Still another embodiment of the invention is illus trated in FIGS. 14-19, showing a modified die 68 having faces 70, 72, 74, 76, 78 and 80.The face has a designation 82 representing the chess piece Rook, and similarly the remaining faces are marked with symbols 84, 86, 88, and 92 representing a Queen, at Pawn, another Pawn, a Bishop, and a Knight, respectively. The embodiment of FIGS. 14-19 differs from that of FIGS. 8-13 in that a Pawn (FIG. 16) has been substituted for the King (FIG. on one of the die faces.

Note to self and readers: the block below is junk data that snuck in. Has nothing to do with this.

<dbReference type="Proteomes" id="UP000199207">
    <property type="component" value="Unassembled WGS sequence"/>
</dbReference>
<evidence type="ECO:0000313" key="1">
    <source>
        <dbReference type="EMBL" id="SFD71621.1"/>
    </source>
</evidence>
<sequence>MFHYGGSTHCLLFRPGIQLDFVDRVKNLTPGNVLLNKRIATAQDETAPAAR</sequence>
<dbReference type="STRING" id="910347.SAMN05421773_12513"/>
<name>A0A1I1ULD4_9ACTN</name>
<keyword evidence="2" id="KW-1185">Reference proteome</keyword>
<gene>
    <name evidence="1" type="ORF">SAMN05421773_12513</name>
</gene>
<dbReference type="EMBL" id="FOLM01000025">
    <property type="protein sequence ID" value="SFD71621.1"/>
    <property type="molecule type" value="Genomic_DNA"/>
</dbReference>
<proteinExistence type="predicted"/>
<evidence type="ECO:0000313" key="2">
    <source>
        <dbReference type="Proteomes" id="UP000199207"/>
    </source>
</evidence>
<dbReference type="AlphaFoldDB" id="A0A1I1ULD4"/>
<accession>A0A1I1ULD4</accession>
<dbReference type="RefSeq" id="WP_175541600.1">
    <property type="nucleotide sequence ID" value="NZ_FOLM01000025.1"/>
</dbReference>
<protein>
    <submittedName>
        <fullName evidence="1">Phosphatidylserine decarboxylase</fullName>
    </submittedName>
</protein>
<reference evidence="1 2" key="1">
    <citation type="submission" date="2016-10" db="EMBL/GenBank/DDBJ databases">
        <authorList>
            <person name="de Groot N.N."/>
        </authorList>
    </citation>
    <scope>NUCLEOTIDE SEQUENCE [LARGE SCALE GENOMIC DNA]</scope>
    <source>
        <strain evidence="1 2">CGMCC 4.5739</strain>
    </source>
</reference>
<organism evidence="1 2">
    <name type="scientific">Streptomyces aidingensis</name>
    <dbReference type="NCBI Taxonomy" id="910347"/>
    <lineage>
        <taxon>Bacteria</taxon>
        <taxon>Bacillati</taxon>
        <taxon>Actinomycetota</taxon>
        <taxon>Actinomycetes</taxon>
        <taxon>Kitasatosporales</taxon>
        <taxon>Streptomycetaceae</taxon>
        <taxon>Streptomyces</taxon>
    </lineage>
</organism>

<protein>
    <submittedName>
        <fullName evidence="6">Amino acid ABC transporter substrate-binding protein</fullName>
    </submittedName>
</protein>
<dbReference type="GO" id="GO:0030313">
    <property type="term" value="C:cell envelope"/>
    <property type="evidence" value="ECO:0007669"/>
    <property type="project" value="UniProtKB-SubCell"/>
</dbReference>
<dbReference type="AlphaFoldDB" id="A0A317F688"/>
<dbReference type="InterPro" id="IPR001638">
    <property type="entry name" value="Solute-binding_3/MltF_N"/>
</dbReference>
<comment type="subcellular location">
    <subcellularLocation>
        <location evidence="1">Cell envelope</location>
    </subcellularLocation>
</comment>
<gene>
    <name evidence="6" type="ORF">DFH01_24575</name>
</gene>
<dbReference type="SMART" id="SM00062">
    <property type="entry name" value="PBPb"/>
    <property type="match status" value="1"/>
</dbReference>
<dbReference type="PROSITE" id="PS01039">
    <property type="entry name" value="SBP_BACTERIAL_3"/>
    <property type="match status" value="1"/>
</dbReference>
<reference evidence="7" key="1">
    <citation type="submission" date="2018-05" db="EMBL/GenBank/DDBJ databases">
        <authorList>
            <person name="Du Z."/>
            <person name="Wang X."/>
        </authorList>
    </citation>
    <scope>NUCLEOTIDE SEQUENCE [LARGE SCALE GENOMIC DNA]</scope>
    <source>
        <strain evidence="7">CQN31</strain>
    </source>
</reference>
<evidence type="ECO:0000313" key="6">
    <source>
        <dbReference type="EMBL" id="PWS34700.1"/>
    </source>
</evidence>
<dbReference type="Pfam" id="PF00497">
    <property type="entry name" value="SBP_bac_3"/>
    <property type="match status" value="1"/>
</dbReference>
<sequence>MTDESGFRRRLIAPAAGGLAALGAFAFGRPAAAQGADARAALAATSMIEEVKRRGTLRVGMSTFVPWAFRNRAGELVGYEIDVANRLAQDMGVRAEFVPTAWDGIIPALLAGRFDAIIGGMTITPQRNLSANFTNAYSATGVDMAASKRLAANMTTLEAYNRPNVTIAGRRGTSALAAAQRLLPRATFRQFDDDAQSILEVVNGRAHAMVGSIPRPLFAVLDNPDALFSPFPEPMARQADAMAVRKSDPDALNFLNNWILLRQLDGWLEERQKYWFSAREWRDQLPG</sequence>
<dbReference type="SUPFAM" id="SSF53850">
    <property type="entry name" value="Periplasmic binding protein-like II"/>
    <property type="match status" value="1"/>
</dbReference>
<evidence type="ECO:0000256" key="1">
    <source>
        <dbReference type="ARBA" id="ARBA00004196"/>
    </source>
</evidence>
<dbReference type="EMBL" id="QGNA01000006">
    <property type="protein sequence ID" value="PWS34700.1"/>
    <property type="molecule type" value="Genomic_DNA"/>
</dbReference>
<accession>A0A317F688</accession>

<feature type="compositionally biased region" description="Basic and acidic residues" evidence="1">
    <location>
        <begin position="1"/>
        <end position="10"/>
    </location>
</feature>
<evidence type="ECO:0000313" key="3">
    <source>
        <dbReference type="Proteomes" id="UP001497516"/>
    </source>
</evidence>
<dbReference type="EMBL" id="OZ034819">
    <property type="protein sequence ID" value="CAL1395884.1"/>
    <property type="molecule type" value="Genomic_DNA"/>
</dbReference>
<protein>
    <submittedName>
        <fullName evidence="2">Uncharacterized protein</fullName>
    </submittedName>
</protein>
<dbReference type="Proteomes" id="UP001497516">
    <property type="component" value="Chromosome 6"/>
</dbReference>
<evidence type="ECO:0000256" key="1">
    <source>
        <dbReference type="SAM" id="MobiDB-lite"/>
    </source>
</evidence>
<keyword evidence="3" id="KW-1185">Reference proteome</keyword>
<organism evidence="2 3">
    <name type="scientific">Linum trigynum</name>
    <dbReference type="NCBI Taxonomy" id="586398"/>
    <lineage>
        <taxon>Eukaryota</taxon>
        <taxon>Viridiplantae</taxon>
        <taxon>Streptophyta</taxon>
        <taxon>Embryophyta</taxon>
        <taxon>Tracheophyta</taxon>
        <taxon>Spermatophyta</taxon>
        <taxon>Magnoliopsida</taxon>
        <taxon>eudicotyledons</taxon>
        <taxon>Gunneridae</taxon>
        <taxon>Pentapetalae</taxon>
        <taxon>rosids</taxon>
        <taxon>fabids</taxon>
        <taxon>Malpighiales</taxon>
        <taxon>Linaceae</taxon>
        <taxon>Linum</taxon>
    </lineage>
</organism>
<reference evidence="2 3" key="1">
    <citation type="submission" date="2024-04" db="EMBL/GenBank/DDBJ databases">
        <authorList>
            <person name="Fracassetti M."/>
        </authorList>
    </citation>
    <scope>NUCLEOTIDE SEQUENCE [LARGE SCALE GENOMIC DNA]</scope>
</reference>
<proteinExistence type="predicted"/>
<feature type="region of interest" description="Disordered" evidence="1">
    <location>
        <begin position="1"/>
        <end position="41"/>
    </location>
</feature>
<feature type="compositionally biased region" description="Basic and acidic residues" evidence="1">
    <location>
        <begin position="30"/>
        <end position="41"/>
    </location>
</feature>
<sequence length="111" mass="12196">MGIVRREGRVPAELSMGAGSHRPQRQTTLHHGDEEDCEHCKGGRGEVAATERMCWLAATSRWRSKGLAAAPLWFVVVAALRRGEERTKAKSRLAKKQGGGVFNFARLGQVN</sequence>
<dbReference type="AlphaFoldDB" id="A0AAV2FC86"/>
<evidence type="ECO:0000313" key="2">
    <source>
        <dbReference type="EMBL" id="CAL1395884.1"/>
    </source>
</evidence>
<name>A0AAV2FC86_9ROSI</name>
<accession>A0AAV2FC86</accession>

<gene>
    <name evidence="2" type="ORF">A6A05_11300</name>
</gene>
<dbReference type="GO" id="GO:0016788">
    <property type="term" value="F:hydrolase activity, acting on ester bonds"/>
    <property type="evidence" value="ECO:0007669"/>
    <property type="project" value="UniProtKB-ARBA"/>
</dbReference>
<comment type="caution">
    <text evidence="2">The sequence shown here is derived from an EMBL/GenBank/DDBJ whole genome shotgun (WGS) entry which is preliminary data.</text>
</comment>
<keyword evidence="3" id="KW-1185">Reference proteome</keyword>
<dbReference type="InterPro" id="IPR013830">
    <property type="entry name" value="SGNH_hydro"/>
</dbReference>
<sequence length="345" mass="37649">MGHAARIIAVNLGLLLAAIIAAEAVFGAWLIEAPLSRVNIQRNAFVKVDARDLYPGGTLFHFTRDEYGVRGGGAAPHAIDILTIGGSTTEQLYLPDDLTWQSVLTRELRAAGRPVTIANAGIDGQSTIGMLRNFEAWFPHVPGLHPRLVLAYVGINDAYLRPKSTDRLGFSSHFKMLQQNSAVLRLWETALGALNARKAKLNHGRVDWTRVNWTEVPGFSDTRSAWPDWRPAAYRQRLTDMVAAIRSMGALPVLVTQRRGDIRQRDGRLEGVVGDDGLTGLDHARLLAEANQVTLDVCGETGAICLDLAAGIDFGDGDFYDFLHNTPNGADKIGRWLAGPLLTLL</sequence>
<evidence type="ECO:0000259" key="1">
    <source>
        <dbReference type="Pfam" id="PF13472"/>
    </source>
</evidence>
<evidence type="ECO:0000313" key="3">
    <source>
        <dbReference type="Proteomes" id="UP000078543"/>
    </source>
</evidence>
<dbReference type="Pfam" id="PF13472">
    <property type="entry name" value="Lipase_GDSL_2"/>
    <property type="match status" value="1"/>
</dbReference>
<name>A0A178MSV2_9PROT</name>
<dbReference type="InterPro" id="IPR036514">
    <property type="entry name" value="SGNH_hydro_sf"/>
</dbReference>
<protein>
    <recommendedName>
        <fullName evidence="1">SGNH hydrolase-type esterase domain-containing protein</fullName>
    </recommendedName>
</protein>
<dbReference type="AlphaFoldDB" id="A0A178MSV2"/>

Referring again to FIG. 1, the game is played on the chess board 10 having 64 squares 14 of contrasting color, each player having I6 pieces comprising eight Pawns, two Rooks, two Bishops, two Knights, one Queen and one King. To commence play, the pieces are arranged on the board in the conventional manner, and are permitted to move in accordance with conventional chess rules. Normally, two dice are employed, and for purposes of explanation it will be assumed that the die of FIGS. 8-13 and the die 68 of FIGS. 14-19 are employed. The first player to move rolls the dice before making his move. He is then permitted to move either of his own pieces corresponding to the symbols appearing face up on the rolled dice. The player must move one of these pieces, unless the standard rules of chess prevent such a move (such as would be the case if, for example, a Rook was cornered by two adjacent pieces). If neither of the pieces designated can be moved, the player then must move another one of his pieces. His opponent then rolls the dice and moves according to the same procedure. This process is continued throughout the game, with each player rolling the dice at his turn to determine which of his pieces he has the option of moving.